Life doesn't go in a circle. Nature is always changing and it never comes back to exactly where it was. That's why what we do matters.
An example is the climate, which we are changing by burning fossil fuels, and the resulting northward march of the ranges of plants, animals and bugs.
The spruce bark beetle plague has made it north to the Alaska Range. We will never again live the reliably cold, snowy winters or that I remember in Anchorage 40 years ago.
Change is not so obvious in the ocean, but we can also permanently transform the magnificent and incomprehensibly complex marine ecosystem. We have done so in many places.
A century ago, herring swarmed Kachemak Bay in enormous schools that took half an hour to pass. In 1926, a biologist recorded the crazy scene in Halibut Cove Lagoon, as 50 beluga whales fed on a roiling, flashing school of fish.
"Cormorants, murres, surf scoters, and divers were there in tens of thousands, and scores of bald eagles were circling about," he wrote.
Those schools were soon fished out. They never came back.
No one alive remembers that circus of life. The packs of belugas that chased the herring run up the bay are gone, too, recorded only in local histories.
We don't know what else is missing. The machinery of the ecosystem is too complex.
Herring perform a critical role as a conduit of energy—calories—from the plankton they eat to their predators, including salmon, halibut, birds and whales. Along with obscure little fish such as sandlance and smelt, they provide forage for a vast array of creatures.
If you pull the fuel line out of a car, it won't go. But ecosystems have alternative energy routes. Kachemak Bay life survived after herring, perhaps with larger runs of the other forage fish species.
It might take decades until one of those species has a bad year and food isn't available for salmon and halibut. Then we would all scratch our heads and wonder about the bad fishing year, assuming it is a natural phenomenon, never thinking of herring.
This didn't happen only in Kachemak Bay. In the early 1980s, mismanaged commercial fishing knocked down several herring runs in Southeast Alaska that never came back.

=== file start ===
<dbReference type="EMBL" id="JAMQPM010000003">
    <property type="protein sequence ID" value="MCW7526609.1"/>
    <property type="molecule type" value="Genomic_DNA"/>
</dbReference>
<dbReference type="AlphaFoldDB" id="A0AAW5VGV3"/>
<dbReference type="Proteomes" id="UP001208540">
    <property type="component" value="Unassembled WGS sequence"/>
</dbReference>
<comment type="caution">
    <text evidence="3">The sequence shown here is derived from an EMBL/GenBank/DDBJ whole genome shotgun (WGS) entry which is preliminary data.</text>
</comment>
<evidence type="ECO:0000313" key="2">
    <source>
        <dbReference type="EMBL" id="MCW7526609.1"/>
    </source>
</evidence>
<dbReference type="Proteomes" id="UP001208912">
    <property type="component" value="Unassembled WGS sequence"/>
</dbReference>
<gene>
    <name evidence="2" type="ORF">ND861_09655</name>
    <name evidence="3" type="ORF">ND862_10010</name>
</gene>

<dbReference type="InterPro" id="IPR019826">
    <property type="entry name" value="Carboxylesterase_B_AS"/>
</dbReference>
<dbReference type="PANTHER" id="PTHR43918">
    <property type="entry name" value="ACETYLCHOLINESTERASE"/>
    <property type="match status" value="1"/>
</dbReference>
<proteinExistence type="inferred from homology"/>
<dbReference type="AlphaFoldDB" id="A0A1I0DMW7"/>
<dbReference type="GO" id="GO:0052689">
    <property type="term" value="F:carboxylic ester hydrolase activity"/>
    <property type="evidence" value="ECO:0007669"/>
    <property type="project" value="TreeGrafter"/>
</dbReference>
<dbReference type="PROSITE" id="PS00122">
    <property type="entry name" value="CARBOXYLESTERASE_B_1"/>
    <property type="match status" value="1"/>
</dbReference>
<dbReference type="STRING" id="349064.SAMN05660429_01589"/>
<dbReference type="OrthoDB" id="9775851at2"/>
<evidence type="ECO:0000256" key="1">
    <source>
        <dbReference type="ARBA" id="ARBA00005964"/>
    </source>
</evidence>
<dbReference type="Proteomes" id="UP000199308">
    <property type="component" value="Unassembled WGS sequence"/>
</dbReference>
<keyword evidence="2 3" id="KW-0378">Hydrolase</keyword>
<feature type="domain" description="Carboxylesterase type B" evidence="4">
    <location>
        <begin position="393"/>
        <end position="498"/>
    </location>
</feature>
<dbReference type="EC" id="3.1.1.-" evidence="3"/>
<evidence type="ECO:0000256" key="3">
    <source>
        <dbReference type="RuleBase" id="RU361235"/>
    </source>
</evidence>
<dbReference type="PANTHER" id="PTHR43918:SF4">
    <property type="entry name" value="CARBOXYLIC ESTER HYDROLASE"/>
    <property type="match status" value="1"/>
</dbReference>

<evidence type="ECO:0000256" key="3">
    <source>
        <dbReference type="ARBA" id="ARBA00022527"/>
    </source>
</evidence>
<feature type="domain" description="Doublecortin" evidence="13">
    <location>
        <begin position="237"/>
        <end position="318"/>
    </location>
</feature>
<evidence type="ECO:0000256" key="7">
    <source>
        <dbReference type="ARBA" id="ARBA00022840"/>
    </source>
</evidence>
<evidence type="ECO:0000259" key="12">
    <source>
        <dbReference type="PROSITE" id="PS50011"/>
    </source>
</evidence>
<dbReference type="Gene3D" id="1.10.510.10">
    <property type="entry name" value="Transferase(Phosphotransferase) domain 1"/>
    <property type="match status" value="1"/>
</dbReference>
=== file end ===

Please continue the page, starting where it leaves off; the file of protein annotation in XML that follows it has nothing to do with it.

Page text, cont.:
In Prince William Sound, a rich spawn of herring in the spring of 1989 occurred amid the oil spilled by the tanker Exxon Valdez. Four years later, the run collapsed and never recovered.
The rational conclusion is that herring runs don't come back once damaged, at least not in time spans human beings are used to waiting.
The great numbers in these huge runs probably provide protection from predators. Without those swarms of fish, the few individuals left are easy pickings.
There's nothing we can do to build them back. We can't make herring swarms. Even a century without fishing may not be enough.
This week, the Alaska Board of Fisheries will decide the fate of the last great commercial sac roe herring fishery in Southeast Alaska, the famous spring explosion of life that happens in Sitka Sound.
Alaska Native groups have asked the board to reduce the commercial catch and create conservation zones around subsistence areas to exclude commercial harvest. The Assembly of the City and Borough of Sitka and the local Fish and Game Advisory Committee support the concepts.
Alaska Natives have stepped forward as protectors of the herring run because herring eggs are a traditional food used at celebrations. For countless generations their people have lowered spruce branches into Sitka Sound upon which herring lay eggs.
Years ago, I joined Chugach Natives who were gathering herring roe from kelp in Prince Williams Sound. The eggs are the essence of fresh, salty goodness, translucent, better than caviar. I can still feel them popping between my teeth.
Sitka Natives have been unable to fulfill their subsistence needs for roe five of the last seven years. But even as the run declined, a commercial fishery has continued stripping roe for sale in Japan, sending herring flesh to the grinder for use in fish farms.
It's a cultural and spiritual issue for the Natives, who face the permanent loss of an ancient practice. It's like no more turkey for Thanksgiving—forever.
Biologists for the Alaska Department of Fish and Game say they have done a good job of managing the fishery. Although the run has declined from a peak six years ago, their data show herring numbers are still above average over the long span of measurements.
It's possible, they say, that the herring are spawning away from where the Sitka Natives are looking for them. Spawning areas change.
But Natives says that's not true. Aaron Bean, an Assembly member who has worked on these issues for years, said he has a fast boat and knows how to find the spawn, and he can no longer get the eggs he needs.
In 2013, Bean asked the Board of Fisheries to add herring to a list in Alaska's Forage Fish Management Plan, which outlaws commercial fishing for these keystone species—although herring would be specifically excluded from that restriction.
"It's in the best interests of the fishermen that the fish in the ocean be able to eat," Bean said.
The board voted down calling herring what it is—and no one can dispute it is a forage fish.
I don't doubt that Fish and Game has managed herring well using the tool they have, a computer model that predicts the maximum sustained yield based on dive survey data.
But Bean and his tribespeople are right. Maximum sustained yield is not the right equation.
Herring must be managed in the context of the ecosystem, considering their changing food supply and the species other than humans that eat them. Climate change has warmed the water, affecting plankton, and whales have multiplied in Sitka Sound, consuming herring.
The old rules of thumb may not work anymore. And getting it wrong just once could be permanent.
We can't afford more losses like that.
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